The Wildlife and Fisheries Commission passed a resolution to clarify the effects of the extension of the state water boundary from three to nine nautical miles for reef fish management purposes, as established by the 2016 Consolidated Appropriations Act.
The resolution clearly states that fishing gear used by the reef fish fishermen in the commercial and recreational sectors will not change within these new boundary waters. The fishermen of Louisiana will have the benefit of Louisiana’s reef fish management to 9 nautical miles, but there will be no change to the method of take or gear restrictions.
“Our agency is committed to extending reef fish access to our private anglers through nine miles, but we want our commercial fishermen to know that stricter state gear rules will not apply to their fishery inside of this boundary,” said LDWF Secretary Charlie Melancon.
Recently signed into law, the 2016 Consolidated Appropriations Act includes a provision to temporarily extend Louisiana state waters to nine nautical miles for reef fish management purposes. Because federal commercial fishery regulations are not as strict as state laws, the commercial fishing sector quickly grew concerned with this temporary change. “The resolution signed today should provide confidence to our commercial reef fish fishermen that LDWF has no intention to modify normal operations of the commercial reef fish sector,” said Randy Pausina, Assistant Secretary of Fisheries.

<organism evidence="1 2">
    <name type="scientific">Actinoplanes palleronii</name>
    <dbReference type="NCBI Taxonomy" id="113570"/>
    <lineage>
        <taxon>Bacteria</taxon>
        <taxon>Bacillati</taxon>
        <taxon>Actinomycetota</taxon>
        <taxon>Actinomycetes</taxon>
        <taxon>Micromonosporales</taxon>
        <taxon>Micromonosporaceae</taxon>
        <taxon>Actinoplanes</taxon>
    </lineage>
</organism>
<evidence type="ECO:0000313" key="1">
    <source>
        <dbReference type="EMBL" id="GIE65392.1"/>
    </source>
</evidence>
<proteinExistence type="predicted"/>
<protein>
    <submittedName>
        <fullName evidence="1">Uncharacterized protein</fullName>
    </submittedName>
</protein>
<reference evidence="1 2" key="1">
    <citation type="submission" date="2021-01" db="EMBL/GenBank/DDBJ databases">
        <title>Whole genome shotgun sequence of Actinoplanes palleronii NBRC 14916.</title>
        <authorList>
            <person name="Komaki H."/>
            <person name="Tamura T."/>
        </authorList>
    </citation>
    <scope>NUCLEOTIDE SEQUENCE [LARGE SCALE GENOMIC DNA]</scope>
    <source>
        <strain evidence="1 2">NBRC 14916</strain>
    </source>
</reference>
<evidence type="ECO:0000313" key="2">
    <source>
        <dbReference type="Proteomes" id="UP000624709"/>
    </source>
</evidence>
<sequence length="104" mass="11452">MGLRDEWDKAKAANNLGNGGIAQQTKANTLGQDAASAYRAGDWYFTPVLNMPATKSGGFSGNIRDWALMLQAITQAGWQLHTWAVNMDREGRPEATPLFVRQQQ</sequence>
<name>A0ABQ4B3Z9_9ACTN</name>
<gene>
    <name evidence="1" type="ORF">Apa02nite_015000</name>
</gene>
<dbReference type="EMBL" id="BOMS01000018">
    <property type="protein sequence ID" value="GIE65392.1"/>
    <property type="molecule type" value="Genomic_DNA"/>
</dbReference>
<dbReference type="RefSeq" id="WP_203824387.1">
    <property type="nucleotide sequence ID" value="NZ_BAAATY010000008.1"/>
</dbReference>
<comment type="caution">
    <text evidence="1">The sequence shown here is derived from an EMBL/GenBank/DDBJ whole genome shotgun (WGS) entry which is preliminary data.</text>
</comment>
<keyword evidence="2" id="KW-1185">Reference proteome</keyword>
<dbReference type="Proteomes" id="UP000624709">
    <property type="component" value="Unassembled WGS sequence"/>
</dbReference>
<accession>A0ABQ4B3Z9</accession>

LDWF reminds charter fishermen with federal reef fish permits that they are only allowed to fish these new boundary waters when the federal recreational reef fish season is open. Federal reef fish permit regulations restrict the permit holder to the most restrictive season. Please also note that red drum are not considered reef fish; therefore, there is no change to regulations impacting this species.
Fishing License Requirements
All persons (commercial or recreational) fishing for reef fish in the three to nine nautical mile boundary should have the appropriate Louisiana state fishing licenses. Though commercial gear regulations have not changed and remain consistent with federal regulations, these waters are still considered Louisiana state waters for all reef fish management purposes.